If you are looking for the major differences between the 1995 world champs and the upstart group of today, look to past success, competition across the division and and the manager leading the way in the dugout.

While the current Braves have experienced three straight seasons of at least 89 victories, they have not yet tasted any success in postseason play. In fact, factoring in their losses, all on their home field, which sent them packing in each of the last three seasons (2010 NLDS, 2011 Game 162, 2012 NL Wild Card), there is reason to doubt the ability of this team to get over the hump before October.

Two decades ago, there wasn't any doubt about Atlanta's ability to play in and succeed in October. In 1995, it was all about finishing the job and finally winning the World Series.

After losses in the '91 and '92 World Series, the Braves fell to the Phillies in the '93 NLCS. Considering that the '94 postseason never occurred, those Braves were coming off three straight trips to at least the NLCS and knocking on the door of a title. In 1995, it was World Series or bust. In 2013, a division title and trip to the NLCS would be a very, very successful season in Atlanta.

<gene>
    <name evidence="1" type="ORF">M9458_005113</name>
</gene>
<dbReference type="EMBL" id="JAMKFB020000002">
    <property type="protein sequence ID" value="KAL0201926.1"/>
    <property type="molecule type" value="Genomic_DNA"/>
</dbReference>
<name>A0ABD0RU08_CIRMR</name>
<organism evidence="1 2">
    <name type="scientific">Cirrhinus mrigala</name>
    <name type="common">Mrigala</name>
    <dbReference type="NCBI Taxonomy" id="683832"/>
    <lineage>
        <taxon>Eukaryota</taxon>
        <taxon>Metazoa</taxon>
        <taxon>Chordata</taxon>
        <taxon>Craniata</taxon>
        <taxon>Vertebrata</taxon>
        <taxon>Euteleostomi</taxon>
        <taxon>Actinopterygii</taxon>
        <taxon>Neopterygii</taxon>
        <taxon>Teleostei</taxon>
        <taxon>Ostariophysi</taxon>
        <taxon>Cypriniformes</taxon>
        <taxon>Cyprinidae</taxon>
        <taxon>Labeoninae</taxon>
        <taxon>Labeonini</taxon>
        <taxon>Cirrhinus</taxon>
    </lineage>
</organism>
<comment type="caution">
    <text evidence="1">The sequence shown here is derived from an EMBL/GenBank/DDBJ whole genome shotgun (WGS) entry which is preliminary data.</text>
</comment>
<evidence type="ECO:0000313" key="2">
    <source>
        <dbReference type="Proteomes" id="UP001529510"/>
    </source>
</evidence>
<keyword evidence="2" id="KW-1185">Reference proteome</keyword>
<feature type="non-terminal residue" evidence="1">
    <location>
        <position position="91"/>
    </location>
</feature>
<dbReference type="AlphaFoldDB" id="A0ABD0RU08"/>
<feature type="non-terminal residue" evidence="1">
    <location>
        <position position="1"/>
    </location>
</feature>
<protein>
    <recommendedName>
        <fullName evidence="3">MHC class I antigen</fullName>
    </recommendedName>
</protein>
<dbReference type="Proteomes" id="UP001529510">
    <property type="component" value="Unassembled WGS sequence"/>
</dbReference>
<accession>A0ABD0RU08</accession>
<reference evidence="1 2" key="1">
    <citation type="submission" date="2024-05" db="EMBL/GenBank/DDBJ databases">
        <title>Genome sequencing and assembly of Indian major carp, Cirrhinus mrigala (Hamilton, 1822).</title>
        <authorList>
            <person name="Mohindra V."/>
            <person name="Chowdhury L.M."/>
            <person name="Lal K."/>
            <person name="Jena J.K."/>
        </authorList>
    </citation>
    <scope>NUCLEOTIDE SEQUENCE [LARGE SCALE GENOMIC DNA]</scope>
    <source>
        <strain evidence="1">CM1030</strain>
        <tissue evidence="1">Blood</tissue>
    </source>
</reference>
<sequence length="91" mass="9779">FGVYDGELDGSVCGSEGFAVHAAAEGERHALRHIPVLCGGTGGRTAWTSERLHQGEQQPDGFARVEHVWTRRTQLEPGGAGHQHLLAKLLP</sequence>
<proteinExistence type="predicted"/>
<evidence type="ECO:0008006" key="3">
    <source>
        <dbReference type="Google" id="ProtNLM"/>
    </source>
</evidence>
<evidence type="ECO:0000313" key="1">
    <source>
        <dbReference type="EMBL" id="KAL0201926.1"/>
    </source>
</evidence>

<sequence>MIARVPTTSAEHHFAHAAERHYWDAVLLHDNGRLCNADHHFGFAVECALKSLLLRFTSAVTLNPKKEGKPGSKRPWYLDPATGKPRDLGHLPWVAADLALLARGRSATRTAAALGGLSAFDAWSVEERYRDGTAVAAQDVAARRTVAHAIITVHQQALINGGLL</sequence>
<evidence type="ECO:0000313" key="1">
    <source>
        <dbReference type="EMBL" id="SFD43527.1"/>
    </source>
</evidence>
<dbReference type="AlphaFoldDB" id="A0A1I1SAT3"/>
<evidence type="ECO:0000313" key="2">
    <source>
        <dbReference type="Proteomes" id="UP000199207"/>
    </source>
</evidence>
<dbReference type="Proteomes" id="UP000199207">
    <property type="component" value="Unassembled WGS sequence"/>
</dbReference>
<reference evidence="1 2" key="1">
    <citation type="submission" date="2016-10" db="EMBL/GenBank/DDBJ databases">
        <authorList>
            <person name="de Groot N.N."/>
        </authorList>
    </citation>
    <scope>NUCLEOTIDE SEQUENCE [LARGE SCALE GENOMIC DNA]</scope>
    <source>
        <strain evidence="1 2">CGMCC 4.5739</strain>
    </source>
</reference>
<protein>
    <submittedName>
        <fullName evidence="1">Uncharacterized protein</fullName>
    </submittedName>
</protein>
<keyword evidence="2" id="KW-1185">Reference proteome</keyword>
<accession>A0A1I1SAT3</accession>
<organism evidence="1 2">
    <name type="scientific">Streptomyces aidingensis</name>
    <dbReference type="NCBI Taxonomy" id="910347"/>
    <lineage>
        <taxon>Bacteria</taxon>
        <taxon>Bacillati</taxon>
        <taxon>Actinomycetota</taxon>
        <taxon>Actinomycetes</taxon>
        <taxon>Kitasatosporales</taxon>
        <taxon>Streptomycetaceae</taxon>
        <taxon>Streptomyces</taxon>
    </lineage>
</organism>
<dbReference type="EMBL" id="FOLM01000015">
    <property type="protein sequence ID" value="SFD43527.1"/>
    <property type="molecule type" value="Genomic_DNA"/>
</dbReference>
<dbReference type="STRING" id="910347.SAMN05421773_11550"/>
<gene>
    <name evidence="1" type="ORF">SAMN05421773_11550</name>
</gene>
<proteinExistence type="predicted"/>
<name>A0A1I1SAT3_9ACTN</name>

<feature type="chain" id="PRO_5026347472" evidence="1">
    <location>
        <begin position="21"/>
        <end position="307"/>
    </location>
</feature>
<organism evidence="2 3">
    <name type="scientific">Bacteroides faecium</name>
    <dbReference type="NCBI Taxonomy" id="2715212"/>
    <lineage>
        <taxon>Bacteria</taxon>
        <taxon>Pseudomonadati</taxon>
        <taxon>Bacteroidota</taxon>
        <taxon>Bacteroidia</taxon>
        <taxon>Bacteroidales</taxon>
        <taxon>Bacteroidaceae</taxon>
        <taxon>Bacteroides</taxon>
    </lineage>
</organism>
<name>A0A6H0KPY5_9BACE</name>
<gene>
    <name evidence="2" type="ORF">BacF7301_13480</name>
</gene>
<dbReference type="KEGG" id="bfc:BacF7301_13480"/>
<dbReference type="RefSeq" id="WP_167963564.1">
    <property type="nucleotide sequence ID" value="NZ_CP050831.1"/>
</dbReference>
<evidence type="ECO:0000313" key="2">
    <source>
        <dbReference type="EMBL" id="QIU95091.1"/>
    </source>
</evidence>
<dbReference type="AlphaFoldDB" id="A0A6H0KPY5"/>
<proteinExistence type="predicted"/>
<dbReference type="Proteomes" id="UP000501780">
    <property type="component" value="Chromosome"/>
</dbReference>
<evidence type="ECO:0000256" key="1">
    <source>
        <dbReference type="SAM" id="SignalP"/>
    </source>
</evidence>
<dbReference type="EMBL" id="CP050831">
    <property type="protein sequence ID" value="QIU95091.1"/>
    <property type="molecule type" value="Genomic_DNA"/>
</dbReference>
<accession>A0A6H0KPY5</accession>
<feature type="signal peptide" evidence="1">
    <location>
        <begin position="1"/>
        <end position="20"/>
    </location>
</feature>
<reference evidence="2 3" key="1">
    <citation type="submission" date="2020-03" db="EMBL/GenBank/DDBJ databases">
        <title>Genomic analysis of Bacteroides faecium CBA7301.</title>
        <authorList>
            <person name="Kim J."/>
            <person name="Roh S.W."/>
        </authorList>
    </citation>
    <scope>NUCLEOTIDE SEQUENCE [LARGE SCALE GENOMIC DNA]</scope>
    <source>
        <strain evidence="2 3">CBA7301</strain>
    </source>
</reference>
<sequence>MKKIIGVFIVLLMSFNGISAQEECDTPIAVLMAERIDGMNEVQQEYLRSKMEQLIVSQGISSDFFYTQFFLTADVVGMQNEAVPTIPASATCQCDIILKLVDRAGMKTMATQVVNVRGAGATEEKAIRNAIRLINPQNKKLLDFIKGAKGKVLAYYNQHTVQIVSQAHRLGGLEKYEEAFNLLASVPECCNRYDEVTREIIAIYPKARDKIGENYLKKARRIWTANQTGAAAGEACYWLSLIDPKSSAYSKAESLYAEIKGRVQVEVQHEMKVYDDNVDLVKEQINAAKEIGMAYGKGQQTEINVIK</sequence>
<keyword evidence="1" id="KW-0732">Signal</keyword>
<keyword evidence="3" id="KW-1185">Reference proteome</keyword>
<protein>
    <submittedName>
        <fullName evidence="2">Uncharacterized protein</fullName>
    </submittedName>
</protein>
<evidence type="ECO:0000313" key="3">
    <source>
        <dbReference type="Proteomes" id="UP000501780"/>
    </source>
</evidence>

As the current day Braves jump ahead of the Washington Nationals in the NL East, we're reminded of their stiff competition in the division.

Kevin C. Cox/Getty Images

On the other hand, the 1995 Braves didn't have to worry about a single team in their division breaking .500 or even 70 victories. Winning the division by 21 games allowed Bobby Cox to set his rotation, rest players and prepare for a World Series run. It's unlikely Fredi Gonzalez, especially with the caveat of avoiding a one-game playoff, will have that luxury in September.

Teams change. Eras change. Expectations change. Payrolls change (Atlanta was 4th in baseball in '95, 17th in '13).

Yet, come October, pressure and scrutiny on the manager will intensify.

Fredi Gonzalez is a good manager, but hasn't amassed the resume or garnered the respect of Bobby Cox in Atlanta.

This Braves team has the ability to play in October and succeed on the big stage. Talent will guide them there. It's going to be up to the manager to help achieve some of the success which the '90s group ultimately did.

Can the 2013 Braves be as good as the 1995 group?